On the Front Lines of the Imire Rhino and Wildlife Conservation Effort

Back to All Stories

Biology and computer science major Macdonald Chirara ’25, from Marondera, Zimbabwe, describes his internship at Imire: Rhino and Wildlife Conservancy, where he aided in wildlife conservation efforts.

Through a Career Services summer funding grant, I pursued field research and volunteered at Imire: Rhino and Wildlife Conservancy in Zimbabwe this summer.

Imire is a wildlife conservation center filled with various types of trees, plants, and grasslands, as well as several species of animals, including elephants, buffaloes, black rhinoceros, white rhinoceros, and more than 200 different kinds of birds. For several decades, it has been a leader in conservation in Zimbabwe. In particular, the center is renowned for its work breeding and then releasing white and black rhinos.

In the 1980s, the number of rhinos in Zimbabwe dropped from more than 10,000 to less than 1,000 due to extreme poaching. In an effort to save the species, the National Parks and Wildlife Department transferred most of the remaining wild rhinos to private parks and conservancies such as Imire.

For my field research study, I focused specifically on the social ethology of the endangered black and white rhinoceros enclosed within the conservation site. Behavior patterns recorded were compared with data on wild and free-roaming counterparts, analyzing processes underlying their evolution and weighing the influences of phylogeny, ecology, morphology, and nutrition.

Critically endangered black rhinos at the Imire conservancy

Before traveling to Imire, I had several meetings with my research mentor, Professor Frank Frey. He provided me with invaluable support and guidance in conducting the field research study; taking ethnographic field notes, doing qualitative interviews, direct observation, data collection and analysis; and generating a working hypothesis.

Once at Imire, I collected data on various days of the week, when we specifically tracked rhinos in the conservation land. I then spent one day per week entering this data into a master spreadsheet and further classifying any unusual or surprising observations in my notebook.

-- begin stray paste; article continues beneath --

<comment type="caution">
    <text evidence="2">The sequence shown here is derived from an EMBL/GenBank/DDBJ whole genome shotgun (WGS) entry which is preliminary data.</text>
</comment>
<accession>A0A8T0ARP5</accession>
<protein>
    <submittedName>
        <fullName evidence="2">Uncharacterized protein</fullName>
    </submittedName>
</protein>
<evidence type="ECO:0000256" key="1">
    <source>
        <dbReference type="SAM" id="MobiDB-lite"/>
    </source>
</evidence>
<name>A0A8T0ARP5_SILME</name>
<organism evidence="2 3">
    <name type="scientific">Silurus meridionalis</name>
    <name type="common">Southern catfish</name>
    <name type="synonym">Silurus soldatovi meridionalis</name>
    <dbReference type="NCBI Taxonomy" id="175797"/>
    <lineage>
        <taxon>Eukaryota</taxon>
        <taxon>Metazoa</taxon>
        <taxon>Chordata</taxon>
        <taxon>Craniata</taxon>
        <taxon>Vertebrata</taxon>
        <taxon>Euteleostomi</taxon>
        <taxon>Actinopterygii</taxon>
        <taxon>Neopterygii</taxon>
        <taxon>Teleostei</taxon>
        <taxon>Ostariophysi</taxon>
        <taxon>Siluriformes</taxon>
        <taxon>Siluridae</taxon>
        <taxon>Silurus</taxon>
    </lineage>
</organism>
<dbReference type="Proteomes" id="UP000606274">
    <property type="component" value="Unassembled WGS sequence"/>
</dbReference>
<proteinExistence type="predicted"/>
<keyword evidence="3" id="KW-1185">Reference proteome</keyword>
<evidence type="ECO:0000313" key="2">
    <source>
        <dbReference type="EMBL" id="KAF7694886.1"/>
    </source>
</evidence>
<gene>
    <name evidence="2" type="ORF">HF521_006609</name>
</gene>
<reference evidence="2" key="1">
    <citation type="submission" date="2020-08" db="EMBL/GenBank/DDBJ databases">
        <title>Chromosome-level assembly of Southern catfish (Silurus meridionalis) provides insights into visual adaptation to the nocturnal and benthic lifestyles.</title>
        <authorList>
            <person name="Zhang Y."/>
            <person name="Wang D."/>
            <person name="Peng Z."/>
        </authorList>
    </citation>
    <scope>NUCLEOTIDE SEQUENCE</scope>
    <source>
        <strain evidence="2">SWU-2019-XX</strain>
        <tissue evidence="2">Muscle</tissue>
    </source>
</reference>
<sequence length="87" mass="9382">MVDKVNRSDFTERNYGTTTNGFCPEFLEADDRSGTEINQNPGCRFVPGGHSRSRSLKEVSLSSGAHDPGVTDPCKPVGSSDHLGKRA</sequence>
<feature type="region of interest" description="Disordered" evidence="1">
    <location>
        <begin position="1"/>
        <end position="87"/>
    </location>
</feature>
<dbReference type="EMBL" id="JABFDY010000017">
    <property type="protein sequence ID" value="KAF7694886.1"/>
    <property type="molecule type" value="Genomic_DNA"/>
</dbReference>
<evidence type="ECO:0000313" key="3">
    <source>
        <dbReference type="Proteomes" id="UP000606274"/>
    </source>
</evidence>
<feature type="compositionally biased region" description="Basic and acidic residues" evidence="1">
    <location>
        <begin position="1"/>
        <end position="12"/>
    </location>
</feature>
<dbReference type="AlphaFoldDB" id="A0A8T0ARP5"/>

While in the field, a wildlife handler was always nearby to assist researchers and volunteers, so by the end of the summer, I got to know all of the handlers quite well and learned much about their experiences and passion for wildlife conservation.

Macdonald and the Imire wildlife rangers

When I was not in the field observing the rhinos, I was kept extremely busy with all the responsibilities in which I was expected to take part as a volunteer. Just one of these tasks was monitoring elephant movements and behavior. Through this, I had the opportunity to learn about these animals from their knowledgeable handlers, the threats they face, and what is being done to protect them. Furthermore, I had the opportunity to partake in some of the protection measures firsthand, such as security monitoring the conservancy’s boundaries on horseback and foot.

Elephants on the plains of the Imire Conservancy

Lastly, Imire also runs a conservation program centered around the rewilding of two captive-born cheetahs, brothers Kumbe and Jabari, born at Parc Safari in Canada. I had several opportunities to track the cheetahs using telemetry and their tracks and signs. I collected observational data about their behavior, including hunting, feeding habits, and territory — which is crucial in furthering our understanding of how to rewild captive-born animals successfully.

I believe that my summer research experience has provided me with invaluable experiences and lasting knowledge. As I enter my sophomore year at Colgate, I plan to take advantage of the research opportunities and resources available and work to share my new wildlife conservation knowledge with my peers and the broader Colgate community.

Learn more about summer internship funding opportunities through Career Services at Colgate.